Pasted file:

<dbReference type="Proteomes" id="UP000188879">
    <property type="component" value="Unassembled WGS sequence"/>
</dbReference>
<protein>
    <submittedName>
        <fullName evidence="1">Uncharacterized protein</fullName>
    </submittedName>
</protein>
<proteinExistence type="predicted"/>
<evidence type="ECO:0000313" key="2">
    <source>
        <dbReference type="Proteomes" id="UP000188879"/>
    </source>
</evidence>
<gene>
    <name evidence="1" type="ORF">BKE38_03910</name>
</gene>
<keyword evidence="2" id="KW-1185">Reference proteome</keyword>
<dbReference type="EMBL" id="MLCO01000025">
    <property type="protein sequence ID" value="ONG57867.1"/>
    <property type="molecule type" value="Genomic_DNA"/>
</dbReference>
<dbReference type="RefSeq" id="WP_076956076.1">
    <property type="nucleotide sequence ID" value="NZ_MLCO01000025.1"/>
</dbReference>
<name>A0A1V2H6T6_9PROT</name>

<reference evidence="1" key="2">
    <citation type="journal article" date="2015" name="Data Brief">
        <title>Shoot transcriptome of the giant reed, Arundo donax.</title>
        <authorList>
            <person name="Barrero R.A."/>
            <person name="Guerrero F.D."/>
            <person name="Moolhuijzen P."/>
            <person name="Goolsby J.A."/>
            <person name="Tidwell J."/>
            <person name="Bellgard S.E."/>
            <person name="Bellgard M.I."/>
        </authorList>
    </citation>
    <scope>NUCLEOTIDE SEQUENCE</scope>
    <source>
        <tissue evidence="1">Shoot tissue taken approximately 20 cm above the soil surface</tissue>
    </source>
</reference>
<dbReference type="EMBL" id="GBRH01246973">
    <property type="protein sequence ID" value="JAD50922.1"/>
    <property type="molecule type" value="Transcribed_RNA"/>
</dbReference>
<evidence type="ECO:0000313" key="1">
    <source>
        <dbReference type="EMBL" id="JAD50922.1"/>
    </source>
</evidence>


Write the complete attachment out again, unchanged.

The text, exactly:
<dbReference type="Proteomes" id="UP000188879">
    <property type="component" value="Unassembled WGS sequence"/>
</dbReference>
<protein>
    <submittedName>
        <fullName evidence="1">Uncharacterized protein</fullName>
    </submittedName>
</protein>
<proteinExistence type="predicted"/>
<evidence type="ECO:0000313" key="2">
    <source>
        <dbReference type="Proteomes" id="UP000188879"/>
    </source>
</evidence>
<gene>
    <name evidence="1" type="ORF">BKE38_03910</name>
</gene>
<keyword evidence="2" id="KW-1185">Reference proteome</keyword>
<dbReference type="EMBL" id="MLCO01000025">
    <property type="protein sequence ID" value="ONG57867.1"/>
    <property type="molecule type" value="Genomic_DNA"/>
</dbReference>
<dbReference type="RefSeq" id="WP_076956076.1">
    <property type="nucleotide sequence ID" value="NZ_MLCO01000025.1"/>
</dbReference>
<name>A0A1V2H6T6_9PROT</name>

<reference evidence="1" key="2">
    <citation type="journal article" date="2015" name="Data Brief">
        <title>Shoot transcriptome of the giant reed, Arundo donax.</title>
        <authorList>
            <person name="Barrero R.A."/>
            <person name="Guerrero F.D."/>
            <person name="Moolhuijzen P."/>
            <person name="Goolsby J.A."/>
            <person name="Tidwell J."/>
            <person name="Bellgard S.E."/>
            <person name="Bellgard M.I."/>
        </authorList>
    </citation>
    <scope>NUCLEOTIDE SEQUENCE</scope>
    <source>
        <tissue evidence="1">Shoot tissue taken approximately 20 cm above the soil surface</tissue>
    </source>
</reference>
<dbReference type="EMBL" id="GBRH01246973">
    <property type="protein sequence ID" value="JAD50922.1"/>
    <property type="molecule type" value="Transcribed_RNA"/>
</dbReference>
<evidence type="ECO:0000313" key="1">
    <source>
        <dbReference type="EMBL" id="JAD50922.1"/>
    </source>
</evidence>